• Xenosaga Episode I: Der Wille zur Macht (Monolith Soft, 28/02/2002): I didn't care for the second episode, but that's largely because it dropped me in the middle of a very complex tale without a parachute. I'd like to give the excellent Monolith Soft the benefit of the doubt and start this series over, if possible.
  • Chulip (Punchline, 03/10/2002): Another non-EU game I was fortunate to pick up from the PS3 store via US Amazon vouchers and have yet to try. Didn't review well, but a game this singularly odd deserves a look.
  • Tales of Destiny 2 (Wolfteam, 28/11/2002): Like Tales of Legendia, only this game was never localized into English. It follows directly after one of my favorite games in the Tales series though, so if I can ever get my hands on a fan translated version...
  • Arc the Lad: End of Darkness (Cattle Call, 03/11/2004): Big fan of Twilight of the Spirits. End of Darkness didn't do quite as well critically, but I'm sure I'd find something about it to like. That goes for all the PS1 Arc the Lad games also.
  • Growlanser Generations (Career Soft, 07/12/2004): Growlanser's another series that has passed me by - there's simply too many JRPGs and not enough time - but Generations is a US-only compilation that combines the second and third games in the series, so that seems an ideal place to start.
  • Radiata Stories (tri-Ace, 27/01/2005): I've been following tri-Ace's output for a while, with usually mixed results. Valkyrie Profile Lenneth and Silmeria were fantastic, Star Ocean 3 was a mess (though I am revisiting it for this feature), Infinite Undiscovery had its charms though it was a bit uneven throughout, and eventually I want to try to understand Resonance of Fate again. Radiata Stories is probably another one of their lesser games, but it's still a big gap in my PS2 JRPG library.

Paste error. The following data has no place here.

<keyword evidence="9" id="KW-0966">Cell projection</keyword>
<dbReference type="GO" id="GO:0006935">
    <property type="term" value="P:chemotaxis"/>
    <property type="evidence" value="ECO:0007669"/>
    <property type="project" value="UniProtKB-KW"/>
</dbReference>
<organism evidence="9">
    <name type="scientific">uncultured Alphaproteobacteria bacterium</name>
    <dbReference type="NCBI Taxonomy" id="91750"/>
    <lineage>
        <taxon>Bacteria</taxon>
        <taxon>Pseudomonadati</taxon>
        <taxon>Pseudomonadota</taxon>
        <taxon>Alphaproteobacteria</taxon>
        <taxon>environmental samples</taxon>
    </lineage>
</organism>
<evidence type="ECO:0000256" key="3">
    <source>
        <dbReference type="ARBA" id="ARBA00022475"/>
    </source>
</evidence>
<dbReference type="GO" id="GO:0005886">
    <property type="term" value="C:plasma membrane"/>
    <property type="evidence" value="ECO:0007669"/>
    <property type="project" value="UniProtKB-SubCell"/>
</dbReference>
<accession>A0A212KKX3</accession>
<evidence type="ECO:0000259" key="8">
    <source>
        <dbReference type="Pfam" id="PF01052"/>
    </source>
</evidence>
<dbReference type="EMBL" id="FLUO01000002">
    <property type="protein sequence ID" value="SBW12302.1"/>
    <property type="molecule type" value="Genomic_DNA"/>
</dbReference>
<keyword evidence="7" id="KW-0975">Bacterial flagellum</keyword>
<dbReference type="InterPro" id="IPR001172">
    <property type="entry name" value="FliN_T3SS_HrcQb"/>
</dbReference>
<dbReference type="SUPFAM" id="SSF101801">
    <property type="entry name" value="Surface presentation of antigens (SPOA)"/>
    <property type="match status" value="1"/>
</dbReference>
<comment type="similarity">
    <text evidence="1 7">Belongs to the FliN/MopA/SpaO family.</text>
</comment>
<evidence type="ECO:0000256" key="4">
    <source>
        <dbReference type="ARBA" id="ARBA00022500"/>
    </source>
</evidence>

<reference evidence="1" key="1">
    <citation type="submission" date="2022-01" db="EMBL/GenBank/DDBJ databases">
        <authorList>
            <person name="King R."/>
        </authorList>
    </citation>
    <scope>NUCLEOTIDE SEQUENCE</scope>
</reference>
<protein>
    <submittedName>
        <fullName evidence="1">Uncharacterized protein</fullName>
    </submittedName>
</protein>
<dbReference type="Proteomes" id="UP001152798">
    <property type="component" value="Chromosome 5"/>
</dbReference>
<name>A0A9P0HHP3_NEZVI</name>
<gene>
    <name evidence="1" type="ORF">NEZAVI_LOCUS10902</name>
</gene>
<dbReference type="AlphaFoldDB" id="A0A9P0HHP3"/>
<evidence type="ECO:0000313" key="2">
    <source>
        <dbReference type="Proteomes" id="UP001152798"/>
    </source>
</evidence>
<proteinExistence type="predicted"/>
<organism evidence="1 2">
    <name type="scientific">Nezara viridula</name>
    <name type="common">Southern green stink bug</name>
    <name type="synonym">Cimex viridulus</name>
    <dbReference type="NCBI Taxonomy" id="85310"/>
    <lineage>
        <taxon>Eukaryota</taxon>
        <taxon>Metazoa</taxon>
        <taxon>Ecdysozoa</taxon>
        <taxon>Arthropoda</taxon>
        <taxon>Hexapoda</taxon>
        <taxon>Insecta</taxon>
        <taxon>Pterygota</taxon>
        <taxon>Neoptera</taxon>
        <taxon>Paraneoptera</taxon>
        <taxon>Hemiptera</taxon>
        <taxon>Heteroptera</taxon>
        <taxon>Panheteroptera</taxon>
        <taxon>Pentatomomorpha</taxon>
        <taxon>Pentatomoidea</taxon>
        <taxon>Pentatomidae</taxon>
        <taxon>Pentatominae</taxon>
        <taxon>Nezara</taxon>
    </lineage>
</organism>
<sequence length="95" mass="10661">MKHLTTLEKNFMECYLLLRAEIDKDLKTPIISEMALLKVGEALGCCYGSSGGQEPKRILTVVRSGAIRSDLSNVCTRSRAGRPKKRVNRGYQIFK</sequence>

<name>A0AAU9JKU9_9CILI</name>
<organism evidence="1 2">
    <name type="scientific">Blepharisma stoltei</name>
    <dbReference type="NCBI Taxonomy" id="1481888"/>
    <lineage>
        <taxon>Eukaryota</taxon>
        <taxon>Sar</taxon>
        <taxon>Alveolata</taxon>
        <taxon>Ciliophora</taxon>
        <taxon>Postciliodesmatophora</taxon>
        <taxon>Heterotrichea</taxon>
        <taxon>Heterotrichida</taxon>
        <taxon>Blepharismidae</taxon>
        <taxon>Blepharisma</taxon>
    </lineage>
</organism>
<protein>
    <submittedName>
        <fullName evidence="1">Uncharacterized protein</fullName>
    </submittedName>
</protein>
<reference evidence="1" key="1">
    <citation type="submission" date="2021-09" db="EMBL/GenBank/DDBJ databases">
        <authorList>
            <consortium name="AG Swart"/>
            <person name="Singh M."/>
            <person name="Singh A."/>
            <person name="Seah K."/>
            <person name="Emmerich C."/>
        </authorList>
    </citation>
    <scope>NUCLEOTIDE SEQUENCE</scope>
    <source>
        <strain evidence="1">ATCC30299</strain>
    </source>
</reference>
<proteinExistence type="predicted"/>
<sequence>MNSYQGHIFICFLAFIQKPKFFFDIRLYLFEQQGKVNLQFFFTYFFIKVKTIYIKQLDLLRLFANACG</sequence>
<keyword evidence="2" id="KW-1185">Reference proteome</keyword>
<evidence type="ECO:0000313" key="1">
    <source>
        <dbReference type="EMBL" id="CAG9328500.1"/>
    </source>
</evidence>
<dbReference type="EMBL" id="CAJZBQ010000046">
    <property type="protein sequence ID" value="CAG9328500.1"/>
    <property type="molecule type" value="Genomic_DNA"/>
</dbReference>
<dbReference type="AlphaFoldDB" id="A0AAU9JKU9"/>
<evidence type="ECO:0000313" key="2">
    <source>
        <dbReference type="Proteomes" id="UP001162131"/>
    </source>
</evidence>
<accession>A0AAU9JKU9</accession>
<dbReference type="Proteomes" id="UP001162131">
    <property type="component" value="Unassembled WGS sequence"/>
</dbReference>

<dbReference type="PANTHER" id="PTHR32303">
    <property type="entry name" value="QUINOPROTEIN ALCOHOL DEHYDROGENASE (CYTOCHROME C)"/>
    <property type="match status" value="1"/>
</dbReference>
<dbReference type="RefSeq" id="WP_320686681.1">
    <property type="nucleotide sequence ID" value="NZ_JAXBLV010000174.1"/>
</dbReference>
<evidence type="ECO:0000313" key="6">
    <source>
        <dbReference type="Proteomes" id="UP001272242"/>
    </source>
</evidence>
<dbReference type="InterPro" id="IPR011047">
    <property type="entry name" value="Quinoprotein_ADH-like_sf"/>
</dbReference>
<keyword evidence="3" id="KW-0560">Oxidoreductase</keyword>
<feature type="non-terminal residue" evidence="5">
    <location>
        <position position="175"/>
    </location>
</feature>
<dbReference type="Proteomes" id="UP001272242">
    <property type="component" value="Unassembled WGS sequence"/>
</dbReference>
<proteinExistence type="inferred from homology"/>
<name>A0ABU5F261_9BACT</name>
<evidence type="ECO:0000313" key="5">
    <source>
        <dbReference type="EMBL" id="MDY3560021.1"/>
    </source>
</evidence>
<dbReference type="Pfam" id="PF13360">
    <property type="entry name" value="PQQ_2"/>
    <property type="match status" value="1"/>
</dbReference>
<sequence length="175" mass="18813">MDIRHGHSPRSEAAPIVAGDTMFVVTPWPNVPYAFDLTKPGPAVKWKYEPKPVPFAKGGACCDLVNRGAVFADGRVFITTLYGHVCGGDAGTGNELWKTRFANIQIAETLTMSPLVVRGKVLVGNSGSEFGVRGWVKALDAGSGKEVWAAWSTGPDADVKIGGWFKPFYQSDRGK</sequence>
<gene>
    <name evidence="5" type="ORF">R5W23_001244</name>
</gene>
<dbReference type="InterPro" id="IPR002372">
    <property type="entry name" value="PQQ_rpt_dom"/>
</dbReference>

• Shin Megami Tensei: Digital Devil Saga 2 (Atlus, 27/01/2005): I'll be sweeping this one up depending on how much I enjoy the first Digital Devil Saga, which is the only one of the two I own on disk and is on the quota of games to check out in the second round. Fortunately, Saga 2 is both available on PS3 and in Europe, so there's little barrier to entry here. I just hope it doesn't require me to transfer a save for the maximum benefit.
  • Drakengard 2 (Cavia, 16/06/2005): This one's a definite maybe. I really didn't care for Drakengard 1, but after Nier (and Nier Automata, which I definitely have to get around to soon) I've been a bit more motivated to check out the tangentially-related Drakengard games. This one lacked Yoko Taro's involvement though, so it's low on this particular wish list.
  • Raw Danger! (Irem, 30/03/2006): Both Raw Danger and its predecessor Disaster Report have been on my radar for a while, as the sole representatives of Irem/Granzell's larger Zettai Zetsumei Toshi series to be localized for the West. The "disaster survival" genre's not a particularly populous one, so I'm curious to try them out someday. Here's hoping the fourth game, which was previously cancelled due to the Fukushima Incident hitting too close to home but has since been put back into development, will see a localization also.